Governance Concerns Remain: NRN
Infosys founder insists there is no let-up in demand that IT giant’s board address concerns
Bengaluru: Infosys founder NR Narayana Murthy clarified there is no let-up in his demand that the board of India’s second-largest software company satisfactorily address the issues of poor corporate governance pinpointed by him last week, striking a firm stance in what looks set to be a fractious corporate battle. “No, I have not withdrawn my concern,” Murthy told ET on Monday after reports put out by news agencies indicated he had called off his objections in a sign of reconciliation.
Murthy’s concerns relate to what he termed as ‘hush money’ paid to two former employees in the form of hefty severance payouts, and the steep fall in governance standards at the Bengaluru-based company since June 2015 (when R Seshasayee took over as the chairman of the board).
“They (issues and concerns) have to be addressed properly by the board, and full transparency should be given and people responsible should become accountable,” said Murthy, 70, who cofounded the now-$10-billion firm in 1981.
“The positive tweet by one of the directors is encouraging,” Murthy told ET, in a reference to independent board member Kiran Mazumdar-Shaw’s comment on microblogging site Twitter suggesting that the issue of severance pay to former CFO Rajiv Bansal could have been handled better.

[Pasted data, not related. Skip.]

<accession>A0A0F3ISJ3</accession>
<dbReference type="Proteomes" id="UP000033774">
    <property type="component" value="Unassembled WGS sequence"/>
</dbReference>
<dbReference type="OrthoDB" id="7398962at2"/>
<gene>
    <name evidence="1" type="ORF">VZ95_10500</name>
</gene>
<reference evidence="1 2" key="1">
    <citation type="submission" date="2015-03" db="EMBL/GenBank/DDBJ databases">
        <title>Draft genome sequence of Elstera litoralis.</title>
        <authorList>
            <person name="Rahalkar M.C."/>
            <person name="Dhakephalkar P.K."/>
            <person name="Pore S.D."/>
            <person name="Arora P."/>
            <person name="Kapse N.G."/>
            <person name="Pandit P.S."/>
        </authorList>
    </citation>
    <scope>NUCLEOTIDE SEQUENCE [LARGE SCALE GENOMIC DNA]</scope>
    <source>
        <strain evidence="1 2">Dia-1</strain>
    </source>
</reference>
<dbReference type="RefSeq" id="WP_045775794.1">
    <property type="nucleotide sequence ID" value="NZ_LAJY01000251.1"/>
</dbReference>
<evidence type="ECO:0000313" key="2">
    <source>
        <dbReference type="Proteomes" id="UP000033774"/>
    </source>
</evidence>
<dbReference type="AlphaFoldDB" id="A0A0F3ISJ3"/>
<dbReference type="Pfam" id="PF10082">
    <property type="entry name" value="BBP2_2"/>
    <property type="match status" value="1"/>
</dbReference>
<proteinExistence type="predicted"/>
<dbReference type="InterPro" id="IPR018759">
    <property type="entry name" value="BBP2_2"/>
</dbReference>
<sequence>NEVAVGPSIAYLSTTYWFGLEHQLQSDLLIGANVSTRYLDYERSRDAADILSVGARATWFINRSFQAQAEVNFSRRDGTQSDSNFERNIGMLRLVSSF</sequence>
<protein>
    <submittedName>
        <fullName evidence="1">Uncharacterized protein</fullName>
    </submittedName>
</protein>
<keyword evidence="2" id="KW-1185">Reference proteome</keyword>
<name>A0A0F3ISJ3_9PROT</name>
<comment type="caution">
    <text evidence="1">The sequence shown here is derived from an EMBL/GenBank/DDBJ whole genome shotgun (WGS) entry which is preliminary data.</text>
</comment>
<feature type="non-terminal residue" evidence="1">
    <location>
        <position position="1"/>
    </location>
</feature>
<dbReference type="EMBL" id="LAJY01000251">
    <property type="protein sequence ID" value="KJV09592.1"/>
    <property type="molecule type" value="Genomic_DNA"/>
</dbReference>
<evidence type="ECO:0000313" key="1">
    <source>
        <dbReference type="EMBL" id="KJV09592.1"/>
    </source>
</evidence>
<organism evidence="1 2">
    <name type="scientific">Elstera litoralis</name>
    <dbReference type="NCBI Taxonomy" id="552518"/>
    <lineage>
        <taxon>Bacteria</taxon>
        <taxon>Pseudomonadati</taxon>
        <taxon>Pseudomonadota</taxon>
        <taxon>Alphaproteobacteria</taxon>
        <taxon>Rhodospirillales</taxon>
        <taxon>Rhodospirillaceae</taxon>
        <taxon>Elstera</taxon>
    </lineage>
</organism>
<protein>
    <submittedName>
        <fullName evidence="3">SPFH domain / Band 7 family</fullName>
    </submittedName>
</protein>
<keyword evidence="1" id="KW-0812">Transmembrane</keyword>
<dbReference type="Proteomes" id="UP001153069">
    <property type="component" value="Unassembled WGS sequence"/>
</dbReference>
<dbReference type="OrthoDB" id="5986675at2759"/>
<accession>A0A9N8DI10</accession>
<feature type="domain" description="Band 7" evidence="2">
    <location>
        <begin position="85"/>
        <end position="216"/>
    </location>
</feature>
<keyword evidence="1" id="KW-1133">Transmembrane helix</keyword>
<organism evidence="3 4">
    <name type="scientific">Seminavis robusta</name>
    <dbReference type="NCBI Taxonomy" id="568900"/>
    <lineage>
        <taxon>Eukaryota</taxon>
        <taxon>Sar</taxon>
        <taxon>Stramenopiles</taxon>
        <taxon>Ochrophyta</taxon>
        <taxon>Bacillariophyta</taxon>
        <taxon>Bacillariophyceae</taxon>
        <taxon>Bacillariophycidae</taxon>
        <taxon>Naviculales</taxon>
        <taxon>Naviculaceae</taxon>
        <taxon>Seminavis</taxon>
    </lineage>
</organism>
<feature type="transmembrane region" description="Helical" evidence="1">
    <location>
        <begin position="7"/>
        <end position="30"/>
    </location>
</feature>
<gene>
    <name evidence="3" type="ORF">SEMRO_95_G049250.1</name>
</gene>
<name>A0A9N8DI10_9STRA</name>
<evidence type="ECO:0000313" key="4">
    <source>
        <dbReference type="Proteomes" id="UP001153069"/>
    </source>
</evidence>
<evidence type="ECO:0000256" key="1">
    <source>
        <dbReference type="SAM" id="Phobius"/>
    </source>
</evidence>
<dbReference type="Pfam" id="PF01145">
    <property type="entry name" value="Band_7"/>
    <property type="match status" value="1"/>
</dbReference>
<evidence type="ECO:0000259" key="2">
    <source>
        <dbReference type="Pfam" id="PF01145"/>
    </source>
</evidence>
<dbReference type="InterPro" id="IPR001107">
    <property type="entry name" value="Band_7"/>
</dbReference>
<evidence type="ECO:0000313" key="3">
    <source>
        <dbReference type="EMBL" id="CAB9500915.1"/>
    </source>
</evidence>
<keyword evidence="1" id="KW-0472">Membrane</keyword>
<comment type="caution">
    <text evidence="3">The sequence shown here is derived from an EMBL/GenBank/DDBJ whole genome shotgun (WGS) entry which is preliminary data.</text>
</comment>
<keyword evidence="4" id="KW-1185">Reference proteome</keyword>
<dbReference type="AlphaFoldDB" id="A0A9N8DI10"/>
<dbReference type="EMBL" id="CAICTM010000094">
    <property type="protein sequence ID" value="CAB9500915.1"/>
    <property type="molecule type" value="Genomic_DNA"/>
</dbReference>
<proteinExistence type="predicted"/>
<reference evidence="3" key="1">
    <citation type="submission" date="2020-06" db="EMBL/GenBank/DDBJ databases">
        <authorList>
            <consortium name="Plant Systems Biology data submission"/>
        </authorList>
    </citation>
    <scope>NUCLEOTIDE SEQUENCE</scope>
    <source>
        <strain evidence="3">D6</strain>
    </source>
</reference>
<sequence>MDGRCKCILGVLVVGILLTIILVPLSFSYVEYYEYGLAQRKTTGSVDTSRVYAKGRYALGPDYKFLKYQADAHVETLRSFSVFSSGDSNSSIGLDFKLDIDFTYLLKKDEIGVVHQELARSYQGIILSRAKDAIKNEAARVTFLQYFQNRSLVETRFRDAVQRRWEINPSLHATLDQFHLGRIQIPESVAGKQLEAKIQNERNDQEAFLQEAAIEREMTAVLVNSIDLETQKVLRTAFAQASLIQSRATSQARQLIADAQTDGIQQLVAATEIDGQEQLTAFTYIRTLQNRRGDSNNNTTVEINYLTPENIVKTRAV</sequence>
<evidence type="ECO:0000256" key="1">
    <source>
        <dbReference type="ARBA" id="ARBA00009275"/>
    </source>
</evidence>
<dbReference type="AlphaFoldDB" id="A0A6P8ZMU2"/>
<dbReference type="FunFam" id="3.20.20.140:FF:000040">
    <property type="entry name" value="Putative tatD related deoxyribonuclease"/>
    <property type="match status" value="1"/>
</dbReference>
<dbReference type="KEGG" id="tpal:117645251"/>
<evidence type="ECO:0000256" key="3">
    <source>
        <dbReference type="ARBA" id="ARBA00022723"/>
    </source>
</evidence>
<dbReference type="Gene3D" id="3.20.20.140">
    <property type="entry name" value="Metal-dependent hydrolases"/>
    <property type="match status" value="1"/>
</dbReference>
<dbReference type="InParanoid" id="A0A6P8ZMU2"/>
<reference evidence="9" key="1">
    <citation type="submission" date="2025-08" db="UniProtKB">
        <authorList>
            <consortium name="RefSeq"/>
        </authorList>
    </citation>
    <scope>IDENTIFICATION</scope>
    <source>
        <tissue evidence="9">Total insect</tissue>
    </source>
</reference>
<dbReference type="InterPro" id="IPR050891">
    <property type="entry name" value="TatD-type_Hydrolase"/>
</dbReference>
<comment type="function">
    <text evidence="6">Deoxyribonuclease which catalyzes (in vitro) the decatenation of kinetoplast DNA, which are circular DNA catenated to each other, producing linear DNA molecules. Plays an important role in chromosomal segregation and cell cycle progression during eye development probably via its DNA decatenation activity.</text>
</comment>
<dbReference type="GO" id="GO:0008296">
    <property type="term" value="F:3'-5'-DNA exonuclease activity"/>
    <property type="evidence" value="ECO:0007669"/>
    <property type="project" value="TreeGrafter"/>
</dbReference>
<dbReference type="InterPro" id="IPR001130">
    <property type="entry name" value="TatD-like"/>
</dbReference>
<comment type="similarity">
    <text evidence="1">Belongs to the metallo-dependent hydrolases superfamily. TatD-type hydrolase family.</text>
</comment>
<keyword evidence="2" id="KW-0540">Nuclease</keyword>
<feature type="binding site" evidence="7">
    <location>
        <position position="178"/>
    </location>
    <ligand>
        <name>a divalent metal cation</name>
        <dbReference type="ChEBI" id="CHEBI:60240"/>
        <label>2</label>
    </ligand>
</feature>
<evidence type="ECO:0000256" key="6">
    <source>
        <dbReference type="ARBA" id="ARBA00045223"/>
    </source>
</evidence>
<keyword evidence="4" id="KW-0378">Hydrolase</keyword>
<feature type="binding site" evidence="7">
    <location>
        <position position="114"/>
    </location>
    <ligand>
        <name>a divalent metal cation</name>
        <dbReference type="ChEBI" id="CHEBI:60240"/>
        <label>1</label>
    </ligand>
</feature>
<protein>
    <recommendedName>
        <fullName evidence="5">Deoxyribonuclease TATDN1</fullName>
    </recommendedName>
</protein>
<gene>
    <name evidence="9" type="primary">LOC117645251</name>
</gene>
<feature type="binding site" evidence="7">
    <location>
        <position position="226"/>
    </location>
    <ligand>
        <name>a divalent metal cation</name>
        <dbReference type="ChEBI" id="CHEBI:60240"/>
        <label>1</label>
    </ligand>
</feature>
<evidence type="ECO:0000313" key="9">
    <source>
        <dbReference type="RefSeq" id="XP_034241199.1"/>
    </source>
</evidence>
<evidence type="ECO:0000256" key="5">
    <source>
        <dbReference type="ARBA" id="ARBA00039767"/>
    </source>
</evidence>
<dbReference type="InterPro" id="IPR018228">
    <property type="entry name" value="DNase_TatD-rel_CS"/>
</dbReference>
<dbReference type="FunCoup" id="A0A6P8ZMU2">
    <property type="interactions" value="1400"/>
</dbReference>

“It could have been moderated in hindsight,” wrote MazumdarShaw in response to a tweet.
At a press conference on Monday, Seshasayee said a new severance package plan has been put in place to ensure there are “no more Rajiv Bansals”.
“You have a process, you deal with that dissent. At the end of the day you take a decision and everyone signs on to that decision. What is the deal in that?” Seshasayee said. In an interview to ET published last Friday, Murthy demanded a review of the role played by the special committee on senior management compensation and severance pay, as well as the board of the company with regard to high severance payouts. “Such payments raise doubts whether the company is using such payments as hush money to hide something,” he had said in the interview.
Vishal Sikka also said that money wasn’t his main driver that keeps him going at Infosys. “The endeavour here is take an engineer and turn him into an innovator. This is the only future. It is not about the money or the CEO-ship or any of that.”